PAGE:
A growing number of independent schools are considering ditching A-levels in response to the turmoil over reforms to the qualification.
Dissatisfaction over elements of the changes – particularly the government’s decision to "decouple" AS- and A-levels – has led some schools to consider alternatives, including the international A-level.
Alice Phillips, headmistress of St Catherine’s in Bramley, Surrey, and president of the Girls’ Schools Association, said her biology department planned to switch to the international A-level next year. The school’s other two science departments were also considering switching, while the English department was “looking very seriously” at international A-levels, she added.
Ms Phillips said teachers had been unhappy about the decision to end the link with AS-levels, which previously counted towards the final A-level grade.
“We have found [AS-levels] to be quite encouraging for students,” Ms Phillips said. “It tells you whether you are on the right track.”
The international A-level is run by Cambridge International Examinations and offers both linear and modular options. The number of UK schools entering students for international A-levels is still small – 150 – but rose by 50 per cent in the past year alone. Worldwide the qualification is taken by more than 1,600 schools in 125 countries.
The vast majority of UK schools offering the qualification are independent schools. The international A-level is not accredited for use in the state sector, meaning schools are not funded to deliver it.
St Albans School started teaching the international A-level in biology this September, and headmaster Jonathan Gillespie said other departments were considering following suit.
He said unhappiness over the content of the A-level course was the prime driver behind the switch. “Our biology department got fed up with the hoop-jumping with the existing A-level and the perceived hoop-jumping with the new one, and they felt they were doing practicals for the sake of it,” he added.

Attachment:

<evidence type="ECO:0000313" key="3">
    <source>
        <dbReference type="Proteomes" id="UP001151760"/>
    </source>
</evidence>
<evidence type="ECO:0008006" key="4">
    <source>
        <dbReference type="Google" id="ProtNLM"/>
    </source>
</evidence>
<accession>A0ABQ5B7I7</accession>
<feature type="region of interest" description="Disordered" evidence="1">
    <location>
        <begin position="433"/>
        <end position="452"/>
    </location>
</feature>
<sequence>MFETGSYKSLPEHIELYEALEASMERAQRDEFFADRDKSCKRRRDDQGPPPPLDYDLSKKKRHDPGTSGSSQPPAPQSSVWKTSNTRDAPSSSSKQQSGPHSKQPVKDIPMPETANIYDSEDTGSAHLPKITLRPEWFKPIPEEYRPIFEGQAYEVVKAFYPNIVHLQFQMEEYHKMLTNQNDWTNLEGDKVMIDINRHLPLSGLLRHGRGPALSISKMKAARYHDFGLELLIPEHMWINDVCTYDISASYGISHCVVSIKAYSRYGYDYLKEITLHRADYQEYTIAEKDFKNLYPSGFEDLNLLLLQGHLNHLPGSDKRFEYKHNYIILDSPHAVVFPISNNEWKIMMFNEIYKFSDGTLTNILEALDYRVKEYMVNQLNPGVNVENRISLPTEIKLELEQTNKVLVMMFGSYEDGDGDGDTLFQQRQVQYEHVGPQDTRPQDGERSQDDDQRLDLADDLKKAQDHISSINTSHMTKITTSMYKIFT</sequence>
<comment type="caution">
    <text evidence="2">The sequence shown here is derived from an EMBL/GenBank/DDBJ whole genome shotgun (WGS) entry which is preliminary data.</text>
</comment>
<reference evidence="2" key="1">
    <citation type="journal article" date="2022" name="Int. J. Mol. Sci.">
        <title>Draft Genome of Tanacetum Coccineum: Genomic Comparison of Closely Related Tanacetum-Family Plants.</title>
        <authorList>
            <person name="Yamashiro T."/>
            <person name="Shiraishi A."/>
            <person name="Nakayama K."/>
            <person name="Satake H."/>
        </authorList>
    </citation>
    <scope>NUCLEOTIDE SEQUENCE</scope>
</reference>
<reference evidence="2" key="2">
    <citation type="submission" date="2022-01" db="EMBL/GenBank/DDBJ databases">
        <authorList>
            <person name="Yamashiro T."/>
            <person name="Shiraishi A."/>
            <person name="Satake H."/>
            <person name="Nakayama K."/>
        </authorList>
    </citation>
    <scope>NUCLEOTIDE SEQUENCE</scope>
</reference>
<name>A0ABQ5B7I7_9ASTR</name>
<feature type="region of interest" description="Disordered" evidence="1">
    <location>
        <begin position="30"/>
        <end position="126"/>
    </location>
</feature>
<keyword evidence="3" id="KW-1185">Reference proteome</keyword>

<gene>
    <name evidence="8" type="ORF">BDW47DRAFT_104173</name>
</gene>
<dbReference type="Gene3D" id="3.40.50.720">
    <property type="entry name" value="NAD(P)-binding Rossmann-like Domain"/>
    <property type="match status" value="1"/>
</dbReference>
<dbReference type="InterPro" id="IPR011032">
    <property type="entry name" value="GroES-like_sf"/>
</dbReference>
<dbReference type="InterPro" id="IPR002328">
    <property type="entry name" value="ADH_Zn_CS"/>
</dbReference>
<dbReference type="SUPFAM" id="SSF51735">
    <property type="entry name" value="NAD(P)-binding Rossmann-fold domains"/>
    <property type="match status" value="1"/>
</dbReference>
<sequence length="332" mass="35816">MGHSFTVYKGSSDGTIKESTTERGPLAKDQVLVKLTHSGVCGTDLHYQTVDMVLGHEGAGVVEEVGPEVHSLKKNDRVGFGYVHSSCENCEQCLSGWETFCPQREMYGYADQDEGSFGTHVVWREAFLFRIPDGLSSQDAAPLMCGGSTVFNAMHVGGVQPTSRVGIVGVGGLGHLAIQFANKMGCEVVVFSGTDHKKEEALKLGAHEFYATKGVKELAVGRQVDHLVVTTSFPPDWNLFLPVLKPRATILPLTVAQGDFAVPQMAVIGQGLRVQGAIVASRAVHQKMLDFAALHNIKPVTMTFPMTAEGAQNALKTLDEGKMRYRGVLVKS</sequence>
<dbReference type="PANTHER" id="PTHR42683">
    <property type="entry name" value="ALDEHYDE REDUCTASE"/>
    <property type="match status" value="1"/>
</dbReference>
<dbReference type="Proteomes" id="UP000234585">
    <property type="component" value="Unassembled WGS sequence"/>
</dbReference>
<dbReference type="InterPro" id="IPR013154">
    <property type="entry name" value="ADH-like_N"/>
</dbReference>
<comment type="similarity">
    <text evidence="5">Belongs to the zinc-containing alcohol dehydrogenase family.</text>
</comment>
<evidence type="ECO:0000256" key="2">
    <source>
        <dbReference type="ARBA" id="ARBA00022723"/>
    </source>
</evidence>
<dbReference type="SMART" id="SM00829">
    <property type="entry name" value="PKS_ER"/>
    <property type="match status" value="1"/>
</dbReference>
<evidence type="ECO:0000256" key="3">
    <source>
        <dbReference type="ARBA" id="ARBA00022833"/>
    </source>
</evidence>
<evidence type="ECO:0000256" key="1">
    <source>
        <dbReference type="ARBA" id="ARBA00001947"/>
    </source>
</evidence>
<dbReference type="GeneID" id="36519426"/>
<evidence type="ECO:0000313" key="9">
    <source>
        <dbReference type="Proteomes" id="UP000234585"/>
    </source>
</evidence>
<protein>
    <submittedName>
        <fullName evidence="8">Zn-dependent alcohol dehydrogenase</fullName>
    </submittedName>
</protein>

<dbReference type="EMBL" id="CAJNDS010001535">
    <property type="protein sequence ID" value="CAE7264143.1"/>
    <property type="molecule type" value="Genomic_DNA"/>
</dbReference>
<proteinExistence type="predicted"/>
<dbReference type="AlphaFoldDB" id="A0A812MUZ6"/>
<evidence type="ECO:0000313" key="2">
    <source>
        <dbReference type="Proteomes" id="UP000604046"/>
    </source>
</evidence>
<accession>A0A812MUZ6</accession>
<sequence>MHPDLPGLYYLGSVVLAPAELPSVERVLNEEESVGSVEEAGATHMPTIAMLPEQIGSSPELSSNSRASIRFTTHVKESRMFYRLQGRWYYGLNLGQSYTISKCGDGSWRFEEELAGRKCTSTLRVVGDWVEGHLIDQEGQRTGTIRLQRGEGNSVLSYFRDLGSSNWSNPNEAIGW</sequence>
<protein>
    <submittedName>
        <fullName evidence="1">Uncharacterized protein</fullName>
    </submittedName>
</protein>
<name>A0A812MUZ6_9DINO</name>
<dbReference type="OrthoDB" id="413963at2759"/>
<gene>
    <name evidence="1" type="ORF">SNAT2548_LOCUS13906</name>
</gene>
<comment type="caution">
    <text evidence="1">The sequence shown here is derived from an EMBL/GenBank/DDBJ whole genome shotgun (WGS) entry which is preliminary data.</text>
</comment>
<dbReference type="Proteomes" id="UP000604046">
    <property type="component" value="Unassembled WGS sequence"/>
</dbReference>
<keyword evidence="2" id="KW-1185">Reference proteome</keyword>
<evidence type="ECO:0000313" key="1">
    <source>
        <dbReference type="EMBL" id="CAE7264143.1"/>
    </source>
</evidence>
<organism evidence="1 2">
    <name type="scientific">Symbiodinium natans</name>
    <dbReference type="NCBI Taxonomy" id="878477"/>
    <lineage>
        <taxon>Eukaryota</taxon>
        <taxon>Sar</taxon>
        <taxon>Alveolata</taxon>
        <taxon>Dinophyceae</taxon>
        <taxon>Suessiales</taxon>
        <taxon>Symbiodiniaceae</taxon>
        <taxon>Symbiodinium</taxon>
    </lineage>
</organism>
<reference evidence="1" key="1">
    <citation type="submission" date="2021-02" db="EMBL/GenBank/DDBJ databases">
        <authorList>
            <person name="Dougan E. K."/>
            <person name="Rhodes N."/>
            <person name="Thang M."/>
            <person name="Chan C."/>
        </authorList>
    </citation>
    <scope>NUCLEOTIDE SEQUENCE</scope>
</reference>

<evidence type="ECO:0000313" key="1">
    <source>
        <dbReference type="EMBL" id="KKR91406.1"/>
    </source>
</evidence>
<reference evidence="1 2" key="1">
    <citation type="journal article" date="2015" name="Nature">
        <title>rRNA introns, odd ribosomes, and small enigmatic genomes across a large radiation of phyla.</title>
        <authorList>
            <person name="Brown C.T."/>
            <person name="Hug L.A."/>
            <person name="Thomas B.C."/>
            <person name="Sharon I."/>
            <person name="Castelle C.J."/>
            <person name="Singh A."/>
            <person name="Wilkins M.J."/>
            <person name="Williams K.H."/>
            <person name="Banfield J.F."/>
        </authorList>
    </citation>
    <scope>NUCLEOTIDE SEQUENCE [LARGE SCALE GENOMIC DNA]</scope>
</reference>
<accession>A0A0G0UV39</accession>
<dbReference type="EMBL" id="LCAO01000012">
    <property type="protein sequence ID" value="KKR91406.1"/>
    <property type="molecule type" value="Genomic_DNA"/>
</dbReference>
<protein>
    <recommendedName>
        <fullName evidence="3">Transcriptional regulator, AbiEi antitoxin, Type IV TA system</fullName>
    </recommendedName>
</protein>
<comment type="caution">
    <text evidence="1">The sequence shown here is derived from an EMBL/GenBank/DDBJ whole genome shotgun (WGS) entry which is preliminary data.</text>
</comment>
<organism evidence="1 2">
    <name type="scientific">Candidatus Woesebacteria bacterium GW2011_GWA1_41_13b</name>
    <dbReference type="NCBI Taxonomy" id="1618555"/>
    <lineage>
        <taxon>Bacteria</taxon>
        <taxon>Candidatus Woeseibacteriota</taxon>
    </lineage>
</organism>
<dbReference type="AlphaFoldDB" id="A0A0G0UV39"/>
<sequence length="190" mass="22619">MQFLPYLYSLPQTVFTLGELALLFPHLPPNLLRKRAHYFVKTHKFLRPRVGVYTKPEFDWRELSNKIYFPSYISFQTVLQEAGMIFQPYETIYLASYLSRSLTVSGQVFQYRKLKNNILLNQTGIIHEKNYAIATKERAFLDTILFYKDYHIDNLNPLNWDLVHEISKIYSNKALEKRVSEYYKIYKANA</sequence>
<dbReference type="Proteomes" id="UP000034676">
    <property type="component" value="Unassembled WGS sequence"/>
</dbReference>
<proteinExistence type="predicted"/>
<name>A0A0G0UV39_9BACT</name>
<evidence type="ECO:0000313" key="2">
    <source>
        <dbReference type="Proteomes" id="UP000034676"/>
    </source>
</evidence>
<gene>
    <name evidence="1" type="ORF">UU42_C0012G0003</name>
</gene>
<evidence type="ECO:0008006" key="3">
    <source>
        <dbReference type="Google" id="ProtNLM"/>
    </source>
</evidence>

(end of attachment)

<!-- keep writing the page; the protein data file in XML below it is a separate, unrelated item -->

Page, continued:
“The international A-level is a much better course and they’re hugely enthusiastic about it.”
The A-level reforms are being phased in over the next three years, but schools are yet to receive the final specifications for the first wave of subjects, which will be taught next September.
Bernard Trafford, headmaster of the Royal Grammar School in Newcastle, said unhappiness about the way the reforms were being implemented had prompted his school to look at alternatives to A-levels.
He said there was particular concern over the decision to stagger the changes, which meant next year many students would be taking a mixture of linear and modular A-levels.
“It is a mess and as usual teachers and schools have got to sort it out,” said Mr Trafford, former chair of the Headmasters’ and Headmistresses’ Conference. “I’m urging all my heads of department to look at A-levels, pre-U and international A-levels to find the best package for us.”
Peter Hamilton, headmaster of the Haberdashers' Aske’s Boys’ School in Hertfordshire, said that although his school did not plan to switch to the international exam, it would wait to see the content of the new A-levels.
He added that schools were increasingly likely to pick and mix their preferred courses from the range on offer. “I would not be surprised if there were some quite mixed portfolios in future,” he said.
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